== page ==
Roger Federer was eliminated in the second round at Wimbledon by Sergiy Stakhovsky, the earliest defeat since 2002 for the seven-time champion at the grass-court Grand Slam tournament.
Stakhovsky of Ukraine used classic serve-and-volley tennis to beat the defending champion 6-7 (5-7), 7-6 (7-5), 7-5, 7-6 (7-5) on Centre Court at London’s All England Club.
“I’m still in disbelief,” Stakhovsky said in an interview with the British Broadcasting Corp. “I was playing my best tennis ever and it was almost not enough to beat Federer.”
The match came on a day when two other former champions -- Maria Sharapova and Lleyton Hewitt -- were upset, and injuries caused seven players, including men’s sixth seed Jo-Wilfried Tsonga and women’s No. 2 seed Victoria Azarenka to drop out.
Stakhovsky is ranked 116th on the ATP World Tour, making this Federer’s worst defeat by ranking in any event since he lost to No. 154 Mario Ancic in the first round at Wimbledon in 2002, according to the International Tennis Federation.
It’s also the earliest defeat for a defending Wimbledon champion since Ivo Karlovic beat Lleyton Hewitt in the first round in 2003.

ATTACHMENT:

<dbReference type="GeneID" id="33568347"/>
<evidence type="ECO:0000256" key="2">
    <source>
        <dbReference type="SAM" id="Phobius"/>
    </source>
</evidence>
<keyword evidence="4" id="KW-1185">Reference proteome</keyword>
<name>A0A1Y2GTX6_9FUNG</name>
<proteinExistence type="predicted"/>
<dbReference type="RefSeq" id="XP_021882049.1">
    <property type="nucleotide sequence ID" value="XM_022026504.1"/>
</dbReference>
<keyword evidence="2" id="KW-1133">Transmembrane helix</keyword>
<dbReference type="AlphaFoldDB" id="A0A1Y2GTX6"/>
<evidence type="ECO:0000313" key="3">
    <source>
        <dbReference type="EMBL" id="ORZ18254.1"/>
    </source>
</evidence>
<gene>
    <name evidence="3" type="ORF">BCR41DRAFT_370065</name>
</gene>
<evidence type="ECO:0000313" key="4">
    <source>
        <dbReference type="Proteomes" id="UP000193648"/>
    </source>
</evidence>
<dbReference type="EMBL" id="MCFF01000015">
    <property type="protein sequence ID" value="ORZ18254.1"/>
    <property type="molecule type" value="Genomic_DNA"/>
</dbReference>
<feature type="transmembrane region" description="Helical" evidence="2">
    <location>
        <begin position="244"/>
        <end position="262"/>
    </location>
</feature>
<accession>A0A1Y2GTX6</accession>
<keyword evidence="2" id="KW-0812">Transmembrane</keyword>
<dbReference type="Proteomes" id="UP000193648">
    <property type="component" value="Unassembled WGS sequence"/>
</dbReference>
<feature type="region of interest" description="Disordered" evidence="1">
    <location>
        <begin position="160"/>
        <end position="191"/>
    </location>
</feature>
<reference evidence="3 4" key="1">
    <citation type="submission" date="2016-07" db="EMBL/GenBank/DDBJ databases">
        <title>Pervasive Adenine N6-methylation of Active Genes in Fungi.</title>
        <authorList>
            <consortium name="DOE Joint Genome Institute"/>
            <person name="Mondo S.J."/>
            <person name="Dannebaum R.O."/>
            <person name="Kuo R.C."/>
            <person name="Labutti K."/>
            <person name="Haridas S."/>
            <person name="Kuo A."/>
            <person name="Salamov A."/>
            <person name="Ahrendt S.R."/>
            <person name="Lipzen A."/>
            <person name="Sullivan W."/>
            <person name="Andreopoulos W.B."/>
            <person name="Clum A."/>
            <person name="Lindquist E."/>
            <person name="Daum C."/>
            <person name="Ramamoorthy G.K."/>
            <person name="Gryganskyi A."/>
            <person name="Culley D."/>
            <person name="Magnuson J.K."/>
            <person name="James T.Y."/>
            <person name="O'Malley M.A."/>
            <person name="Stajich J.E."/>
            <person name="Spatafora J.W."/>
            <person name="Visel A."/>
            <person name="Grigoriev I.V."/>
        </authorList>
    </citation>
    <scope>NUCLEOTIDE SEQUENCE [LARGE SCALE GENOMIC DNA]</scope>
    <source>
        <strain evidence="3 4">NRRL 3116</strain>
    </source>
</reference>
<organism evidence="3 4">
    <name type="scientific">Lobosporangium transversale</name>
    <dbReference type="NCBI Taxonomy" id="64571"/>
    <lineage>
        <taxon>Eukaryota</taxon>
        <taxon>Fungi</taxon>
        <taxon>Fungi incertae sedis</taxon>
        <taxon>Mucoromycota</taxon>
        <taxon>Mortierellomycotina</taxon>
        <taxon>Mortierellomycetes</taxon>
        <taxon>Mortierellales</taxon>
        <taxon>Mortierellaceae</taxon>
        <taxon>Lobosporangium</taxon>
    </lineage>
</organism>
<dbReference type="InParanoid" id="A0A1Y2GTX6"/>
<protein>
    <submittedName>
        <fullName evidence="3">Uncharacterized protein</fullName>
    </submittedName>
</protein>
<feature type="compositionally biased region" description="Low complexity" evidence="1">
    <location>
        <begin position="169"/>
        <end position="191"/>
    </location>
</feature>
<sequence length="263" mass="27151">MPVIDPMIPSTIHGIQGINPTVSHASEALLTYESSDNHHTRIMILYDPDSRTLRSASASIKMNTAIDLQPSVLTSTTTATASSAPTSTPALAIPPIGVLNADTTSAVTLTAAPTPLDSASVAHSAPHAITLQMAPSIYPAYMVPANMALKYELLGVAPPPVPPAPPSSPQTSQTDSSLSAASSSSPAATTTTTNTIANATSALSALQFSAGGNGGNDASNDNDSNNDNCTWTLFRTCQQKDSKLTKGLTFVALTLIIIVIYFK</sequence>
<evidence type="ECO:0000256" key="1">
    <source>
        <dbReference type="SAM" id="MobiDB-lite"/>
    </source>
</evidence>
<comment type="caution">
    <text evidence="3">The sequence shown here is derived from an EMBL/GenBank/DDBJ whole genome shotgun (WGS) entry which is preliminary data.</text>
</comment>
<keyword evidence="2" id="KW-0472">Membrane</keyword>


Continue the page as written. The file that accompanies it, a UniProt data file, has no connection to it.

“When you play Roger Federer at Wimbledon, it’s like playing two people,” Stakhovsky said. “You play him the player and him the ego. It’s like playing two against one. I was hoping that he wouldn’t get too far ahead of me and I hung in there.”
Federer, the No. 3 seed from Switzerland, hadn’t lost at Wimbledon before the quarterfinals since he was beaten in 2002 by Ancic of Croatia. The 31-year-old right-hander has since won a men’s record seven singles titles, including a record-extending 17th major championship last year by beating Britain’s Andy Murray in the Wimbledon final.
The loss also ended Federer’s record run of 36 consecutive Grand Slam quarterfinal appearances, which started at Wimbledon nine years ago. Federer said he didn’t see the loss as the end of an era and that he wouldn’t dwell on the defeat.
“I still have plans to play for many more years to come,” Federer said. “It’s normal that after all of a sudden losing early after being in the quarters 36 times, people feel it’s different.
“You don’t panic at this point, that’s clear,” he said. “Just go back to work and come back stronger really.”
Earliest Since 2003
Federer’s defeat, his earliest in a major since the 2003 French Open, comes two days after two-time champion Rafael Nadal of Spain lost in the first round to Belgium’s Steve Darcis, ranked 135th on the men’s ATP World Tour.
Federer and the fifth-seeded Nadal had been on schedule to play each other in the quarterfinals, with the winner of that match due to play Murray in the semifinals.
Stakhovsky took a two-set lead as he served 14 aces and kept rushing to the net. In the fourth set, Stakhovsky broke serve early and Federer broke back for 3-3 for the first time in the match after 2 1/2 hours of play. Federer evened for 4-4 with a 96 mile-per-hour (154 kph) passing shot that forced his opponent to duck at the net.